The proteins work published by Linus Pauling and his Caltech colleagues in 1951 shook the scientific community and only added to Pauling’s growing fame. However, as time passed, evidence began to mount that his proposals regarding the gamma helix, muscle, and feather rachis were, in fact, wrong. Additionally, J.D. Bernal‘s lab found that the alpha helix, while fitting Pauling’s structural model, actually played a much smaller role in globular proteins than Pauling had suggested. However, Pauling’s media savvy and undeniable charisma won the day, at least in the short term. And so it was that, in the fall of 1951, (quoting Thomas Hager)

the 5 million readers of Life opened their new issues to find an enormous photo of Pauling, a big grin on his face, pointing to his space-filling model of the alpha helix. The headline read, ‘Chemists Solve a Great Mystery.’


Pauling and Proteins: Helices in the Air

Mounted models of the gamma helix and alpha helix, as housed in the Special Collections & Archives Research Center, Oregon State University Libraries.

Mounted models of the gamma helix and alpha helix, as housed in the Special Collections & Archives Research Center, Oregon State University Libraries.

[Part 2 of 3]

Linus Pauling sent shock waves through the scientific community when he published seven articles relating to the structure and function of proteins in the April-May 1951 issue of the Proceedings of the National Academy of Sciences. The first article of this volley was titled “The structure of proteins: Two Hydrogen-Bonded Helical Configurations of the Polypeptide Chain.” The second article was written by Pauling and Robert B. Corey, and was called “Atomic Coordinates and Structure Factors for Two Helical Configurations of Polypeptide Chains.” This paper was much more technical than was the first, and introduced two new important models developed by the Pauling group: the Gamma-helix and the Alpha-helix.

The article began by explaining in great detail Pauling’s idea for what he called the Gamma-helix (γ-helix). The γ-helix was the name assigned to the 5.1-residue helical configuration that Pauling, Corey, and Herman Branson had described in the first PNAS proteins article. The main difference between the γ-helix and the other configurations that they had proposed was that the bond angle between the C-N-C connection had been changed from 123˚ to 120˚. The authors explained that this small adjustment in the bond angle resulted in a miniscule change in the interatomic distances between various hydrogen bonds, but that these changes were significant enough to notably affect the number of residues per turn present within the structure.


(It is worth noting that the unit used to measure the distance between molecules is the Angstrom (Å). One Å equals 10-10 m, or one ten-billionth of a meter. Considering the truly tiny sizes being measured, it is likewise worth noting that the changes between hydrogen bonds that Pauling was talking about were often measured in the thousandths of an Angstrom or ten-trillionths of a meter. One trillionth of a meter is known as a picometer.)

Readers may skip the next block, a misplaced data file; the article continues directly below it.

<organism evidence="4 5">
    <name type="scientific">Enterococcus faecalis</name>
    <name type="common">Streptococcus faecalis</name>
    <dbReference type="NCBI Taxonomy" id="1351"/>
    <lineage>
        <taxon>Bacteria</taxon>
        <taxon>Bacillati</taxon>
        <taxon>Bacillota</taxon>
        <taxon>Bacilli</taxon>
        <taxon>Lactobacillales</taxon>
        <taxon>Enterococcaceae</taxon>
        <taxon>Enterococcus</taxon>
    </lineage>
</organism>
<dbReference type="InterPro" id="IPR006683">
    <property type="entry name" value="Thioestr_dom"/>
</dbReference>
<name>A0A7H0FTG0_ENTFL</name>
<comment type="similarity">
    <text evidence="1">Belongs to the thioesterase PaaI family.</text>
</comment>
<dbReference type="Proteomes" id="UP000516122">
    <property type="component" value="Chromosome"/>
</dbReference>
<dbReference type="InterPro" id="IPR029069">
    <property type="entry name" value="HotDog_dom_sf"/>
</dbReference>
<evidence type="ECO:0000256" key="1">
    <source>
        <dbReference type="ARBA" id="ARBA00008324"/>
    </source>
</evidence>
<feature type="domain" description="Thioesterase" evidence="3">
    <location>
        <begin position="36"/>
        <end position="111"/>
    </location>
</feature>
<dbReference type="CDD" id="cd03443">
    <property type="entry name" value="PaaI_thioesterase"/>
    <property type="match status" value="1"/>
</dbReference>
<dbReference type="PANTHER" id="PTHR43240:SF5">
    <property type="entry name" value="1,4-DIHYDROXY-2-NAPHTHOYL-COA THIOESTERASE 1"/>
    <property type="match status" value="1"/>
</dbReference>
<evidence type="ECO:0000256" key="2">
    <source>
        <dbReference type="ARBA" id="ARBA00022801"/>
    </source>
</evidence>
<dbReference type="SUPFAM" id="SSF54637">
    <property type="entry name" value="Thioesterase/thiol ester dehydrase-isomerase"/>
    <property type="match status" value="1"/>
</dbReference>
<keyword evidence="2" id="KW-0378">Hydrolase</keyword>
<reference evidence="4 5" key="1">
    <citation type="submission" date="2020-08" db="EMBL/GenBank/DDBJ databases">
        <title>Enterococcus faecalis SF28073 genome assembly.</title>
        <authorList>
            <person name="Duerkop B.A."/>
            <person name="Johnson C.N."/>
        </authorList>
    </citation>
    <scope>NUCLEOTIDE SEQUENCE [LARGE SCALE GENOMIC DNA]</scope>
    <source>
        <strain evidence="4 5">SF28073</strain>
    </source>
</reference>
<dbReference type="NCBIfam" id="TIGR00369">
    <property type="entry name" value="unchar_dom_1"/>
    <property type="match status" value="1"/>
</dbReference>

The article stressed that differences as small as 10 picometers could notably change bond angles, which would then change the number of residues per turn, thus dramatically affecting the shape of the helix. Next, the authors elaborated upon the likely arrangements of molecules within the helix due to symmetry or lack of symmetry in certain molecular bonds. Pauling and Corey further noted that they had used x-ray crystallography to validate their arguments and determine the crystal structures in question. From his earliest days as a scientist, Pauling had established himself as a major figure in x-ray crystallography, a technique by which an operator fires x-rays at a substance in question, then measures the way that the x-rays have deflected off of the substance. By analyzing these deflection patterns, researchers were then able to develop models of the shapes of molecular structures.

Once the γ-helix had been explained, the article moved on to discuss the Alpha-helix (α-helix). The group explained that the γ-helix and the α-helix were similar in terms of how the hydrogens bonded with other molecular groups, and how the residues fit under those configurations. They also detailed the exact interatomic distances between hydrogen and various other molecules in the structure, while pointing out that the distance between carbon and its other bonds determined the number of residues per turn. The number of turns, however, was variable; the smallest possible angle of 108.9˚ resulted in a residue of 3.6, while the largest possible angle of 110.8˚ resulted in a 3.67 residue.


William Lawrence Bragg, an internationally famous scientist and proteins researcher of great import, was impressed by the α-helix, though he felt his rival Pauling to be overly excited about it. The α-helix was not a complete protein, except in a few cases including fibers, hair, and horn.  The structure also did not explain the functioning of proteins. As such, Bragg felt the paper to be an important first step – no more, no less. The rest of the scientific community was more enthusiastic than was Bragg and his team. Pauling received a Nobel Prize in 1954 in Chemistry “for his research into the nature of the chemical bond and its application to the elucidation of the structure of complex substances,” the α-helix being among the most famous of these “complex structures.” The National Science Foundation even named a research vessel The Alpha Helix in honor of the discovery.

Bragg was even less generous regarding the γ-helix. Though in his very carefully worded congratulatory letter to Pauling he did not say so, he felt the γ-helix to be far-fetched, perhaps existing only in Pauling’s imagination. While this was not the case, the γ-helix ultimately made less of an impact on the scientific community.